No doubt my feigned indifference came across to many as attention-grabbing or conceit—of course I’m not interested in this; it’s below me—, an irony that was lost upon me at the time. Attempts to blend in by playing dumb never (or rarely) worked; my rhetoric never matched the actual test results. At the same time I did not want to fit-in, I just did not want to be the one to toot my own horn, for if someone else did it, I wouldn’t be bragging.
My growth spurt came in the fifth grade. Even before that I was taller than most the other kids in my grade. In kindergarten I was tied with Tim Smith, for the next few years Shawn Henry had an inch or so on me, but by the fourth grade I overtook the rest. In the fifth grade I went from five foot to five-eight, and in the sixth a few more inches were added. After that it was just an inch or so a year until I stopped growing by my sophomore year at the latest, measuring in over six-three but generally less than six-four (due to posture issues, I suspect, I now come in only around six-three). My voice broke before that of most my peers. I was at about 160lbs. in the sixth grade, and while I was never overweight, I never lost my baby fat around my waist; that part of me never got toned, even as my thighs and calves, especially, developed due to year after year of soccer. During my year abroad in Germany I had a body with which I was relatively happy; although I never developed the fabled six-pack I was flat and the rest of me was muscular. Only later, in college and beyond, did I gain too much weight and get grossly out of shape as I rather abruptly ceased all athletic activity (I could count bowling as a “sport” but not as an athletic event). As it is, however, nearly half my life has been lived after I stopped growing.
Whereas I was, at the time, satisified with my body, the same could not be said about my face, which I’ve considered ugly as long as I’ve given it consideration. My express concern with it grew sophomore year in high school when, during German class, a kid named Jason commented, “Krause, you sure are butt-ugly,” and mentioned that I had a bean-shaped head. Before that I was merely self-conscious of my body; being taller than most of my peers, I stood out in a crowd and I did not wish to be stared at. I always assumed the joke was at my expense. I don’t like dancing in public because I feel that I don’t blend in well; I am also worried that, depending on the type of dancing, I am prone to flail around and inconvenience or injure somebody—looking stupid while doing so is just another downside. At the same time I was upset that I stopped growing when I did; my mother had told me that the doctors had told her, based upon bone measurements when I was an infant, that I would end up around six-foot-seven ... ending up several inches short of that goal made me feel short. Thus I ended up with an objective satisfaction but personal loathing of my body.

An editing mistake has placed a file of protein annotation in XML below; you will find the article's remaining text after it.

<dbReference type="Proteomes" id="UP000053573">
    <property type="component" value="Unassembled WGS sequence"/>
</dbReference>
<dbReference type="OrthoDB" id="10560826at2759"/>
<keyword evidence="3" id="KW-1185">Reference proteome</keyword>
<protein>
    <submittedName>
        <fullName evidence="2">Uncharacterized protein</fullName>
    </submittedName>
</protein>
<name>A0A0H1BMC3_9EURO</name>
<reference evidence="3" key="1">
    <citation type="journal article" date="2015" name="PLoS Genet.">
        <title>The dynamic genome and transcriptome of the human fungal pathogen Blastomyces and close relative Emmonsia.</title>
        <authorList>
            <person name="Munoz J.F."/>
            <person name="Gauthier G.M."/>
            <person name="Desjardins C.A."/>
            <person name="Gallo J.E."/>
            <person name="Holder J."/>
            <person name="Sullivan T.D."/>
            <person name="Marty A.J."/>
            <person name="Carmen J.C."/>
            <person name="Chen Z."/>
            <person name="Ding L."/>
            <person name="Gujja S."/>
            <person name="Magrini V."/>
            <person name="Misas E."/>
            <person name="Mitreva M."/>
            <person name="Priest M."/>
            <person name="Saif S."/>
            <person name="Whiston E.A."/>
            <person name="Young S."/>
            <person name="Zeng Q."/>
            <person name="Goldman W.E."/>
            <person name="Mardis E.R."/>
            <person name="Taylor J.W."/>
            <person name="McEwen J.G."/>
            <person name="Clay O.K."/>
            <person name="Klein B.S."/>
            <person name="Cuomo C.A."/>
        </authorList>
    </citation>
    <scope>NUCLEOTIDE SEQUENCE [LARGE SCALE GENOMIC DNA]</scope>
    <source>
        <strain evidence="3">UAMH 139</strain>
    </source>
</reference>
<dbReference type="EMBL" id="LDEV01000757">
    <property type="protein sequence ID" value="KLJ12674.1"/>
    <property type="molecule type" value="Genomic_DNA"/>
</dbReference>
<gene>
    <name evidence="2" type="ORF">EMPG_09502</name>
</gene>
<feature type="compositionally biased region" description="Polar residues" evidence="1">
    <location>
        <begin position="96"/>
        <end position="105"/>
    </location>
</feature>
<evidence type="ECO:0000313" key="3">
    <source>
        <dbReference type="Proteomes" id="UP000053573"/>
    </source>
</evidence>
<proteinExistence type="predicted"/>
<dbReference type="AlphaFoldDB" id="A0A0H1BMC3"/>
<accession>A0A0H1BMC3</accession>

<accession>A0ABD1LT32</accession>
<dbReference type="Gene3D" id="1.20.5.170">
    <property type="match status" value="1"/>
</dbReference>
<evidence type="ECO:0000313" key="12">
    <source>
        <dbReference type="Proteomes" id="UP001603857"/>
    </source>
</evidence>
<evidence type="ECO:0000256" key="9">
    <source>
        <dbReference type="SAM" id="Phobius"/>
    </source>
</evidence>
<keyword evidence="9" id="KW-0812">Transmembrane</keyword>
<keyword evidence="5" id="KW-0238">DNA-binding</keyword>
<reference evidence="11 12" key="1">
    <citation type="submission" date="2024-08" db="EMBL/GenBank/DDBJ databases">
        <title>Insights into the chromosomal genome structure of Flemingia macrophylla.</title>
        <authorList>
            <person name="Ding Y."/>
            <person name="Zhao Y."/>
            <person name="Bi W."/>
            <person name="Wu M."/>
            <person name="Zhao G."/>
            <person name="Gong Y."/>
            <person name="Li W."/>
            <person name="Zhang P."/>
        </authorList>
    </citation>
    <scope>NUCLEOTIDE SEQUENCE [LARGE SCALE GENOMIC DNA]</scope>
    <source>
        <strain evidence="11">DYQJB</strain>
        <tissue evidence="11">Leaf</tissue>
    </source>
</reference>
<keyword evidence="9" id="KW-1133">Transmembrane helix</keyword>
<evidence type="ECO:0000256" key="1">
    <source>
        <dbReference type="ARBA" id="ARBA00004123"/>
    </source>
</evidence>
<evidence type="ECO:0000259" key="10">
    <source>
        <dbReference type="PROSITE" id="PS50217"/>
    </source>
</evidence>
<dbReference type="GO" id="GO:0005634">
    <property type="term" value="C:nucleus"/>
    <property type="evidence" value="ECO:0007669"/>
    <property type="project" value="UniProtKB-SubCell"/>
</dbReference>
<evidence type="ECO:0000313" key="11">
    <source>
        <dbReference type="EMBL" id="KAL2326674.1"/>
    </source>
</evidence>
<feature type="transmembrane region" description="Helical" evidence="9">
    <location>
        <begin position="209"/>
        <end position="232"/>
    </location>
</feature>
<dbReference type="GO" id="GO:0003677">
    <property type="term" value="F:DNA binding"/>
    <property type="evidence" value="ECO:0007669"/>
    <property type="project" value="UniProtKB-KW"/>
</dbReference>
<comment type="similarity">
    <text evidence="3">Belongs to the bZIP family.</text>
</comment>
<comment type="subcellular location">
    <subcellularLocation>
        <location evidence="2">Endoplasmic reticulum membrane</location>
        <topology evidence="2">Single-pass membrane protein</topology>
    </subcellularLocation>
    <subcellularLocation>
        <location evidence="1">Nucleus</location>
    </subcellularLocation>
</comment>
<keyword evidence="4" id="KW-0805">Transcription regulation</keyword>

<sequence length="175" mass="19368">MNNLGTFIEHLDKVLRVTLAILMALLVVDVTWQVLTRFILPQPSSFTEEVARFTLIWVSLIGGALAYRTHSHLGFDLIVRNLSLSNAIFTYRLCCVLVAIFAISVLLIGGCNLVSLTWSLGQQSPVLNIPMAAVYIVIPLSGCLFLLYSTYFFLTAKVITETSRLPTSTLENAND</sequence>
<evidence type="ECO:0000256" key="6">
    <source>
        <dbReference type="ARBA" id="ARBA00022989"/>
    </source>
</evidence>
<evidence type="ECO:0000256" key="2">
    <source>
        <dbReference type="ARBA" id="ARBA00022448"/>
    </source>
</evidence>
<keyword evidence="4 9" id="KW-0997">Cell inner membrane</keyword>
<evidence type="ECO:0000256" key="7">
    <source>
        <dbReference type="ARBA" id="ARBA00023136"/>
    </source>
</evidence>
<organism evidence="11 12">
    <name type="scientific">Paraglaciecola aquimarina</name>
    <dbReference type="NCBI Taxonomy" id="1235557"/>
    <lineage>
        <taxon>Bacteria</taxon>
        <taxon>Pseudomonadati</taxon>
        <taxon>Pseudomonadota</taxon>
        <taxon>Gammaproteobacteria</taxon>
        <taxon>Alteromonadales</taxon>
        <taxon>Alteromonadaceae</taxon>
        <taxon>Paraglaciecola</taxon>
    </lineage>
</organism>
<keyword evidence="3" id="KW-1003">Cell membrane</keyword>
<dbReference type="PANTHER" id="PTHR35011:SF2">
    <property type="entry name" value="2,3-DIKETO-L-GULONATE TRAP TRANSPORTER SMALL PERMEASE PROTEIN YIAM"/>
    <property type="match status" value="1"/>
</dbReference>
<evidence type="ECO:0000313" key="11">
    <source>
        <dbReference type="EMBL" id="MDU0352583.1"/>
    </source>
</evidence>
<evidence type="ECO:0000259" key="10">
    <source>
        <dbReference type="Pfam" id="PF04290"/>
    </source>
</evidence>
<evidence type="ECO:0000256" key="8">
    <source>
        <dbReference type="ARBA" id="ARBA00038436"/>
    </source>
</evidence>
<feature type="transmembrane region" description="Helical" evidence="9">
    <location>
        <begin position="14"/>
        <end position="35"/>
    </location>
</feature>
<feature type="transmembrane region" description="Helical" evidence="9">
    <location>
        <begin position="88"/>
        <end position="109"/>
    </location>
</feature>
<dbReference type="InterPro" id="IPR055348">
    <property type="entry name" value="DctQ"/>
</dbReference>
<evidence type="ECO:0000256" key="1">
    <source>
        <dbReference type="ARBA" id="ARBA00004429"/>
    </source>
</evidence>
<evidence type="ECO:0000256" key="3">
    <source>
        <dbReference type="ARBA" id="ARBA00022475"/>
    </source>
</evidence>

In my tenth grade human anatomy course we tracked our food intake for a period of time and counted calories and recorded other nutritional values. Based upon my activity level I should have been eating upward of 3500 calories a day. In the seventh and early eighth grades I had let my body become flabby and I peaked at about 205lbs. I got into bastketball (in addition to soccer) and later joined the track team; I returned to a slim and trim 180 or so, and throughout the first few years of high school if I did approach 200, it was only due to weight-training. During my junior year spent in Germany I participated in basketball, volleyball, soccer, badminton, and track & field, and I biked everywhere. Thus when I returned to the United States and withdrew from most sports activities my metabolism crashed and by the following summer I was no longer even in “good” shape. I faked my way through the World Scholar Athlete games, but I knew I was in worse shape than nearly all my peers. During my freshman year of college I took a volleyball course for PE credit, and the following spring I enrolled in fencing. At Pomona the warm weather allowed me to wear shorts and a t-shirt nearly every day, and I did not have to worry about my increasing gut or waistline—a t-shirt and shorts hid it well enough, if not completely. Of course I did not gain weight because of what I wore; I wore what I did because of the increased weight. It was a small campus, and even though I walked everywhere, “everywhere” was close and all-you-can-eat buffets at the dining hall only contributed to the problem. After the first semester I was at 220, and by the end of my sophomore year I was probably about 250, though I never, or rarely, weighed myself. In the course of my sophomore year I did try to return to working out; two to three times a week Leena and I went to the weight room, spent our time on the bikes and stair machines, and pushed our muscles with the various weight machines available. Adding muscle, however, would not or could not combat a growing gut, especially when the aerobic workout was token and my eating habits were not up for discussion.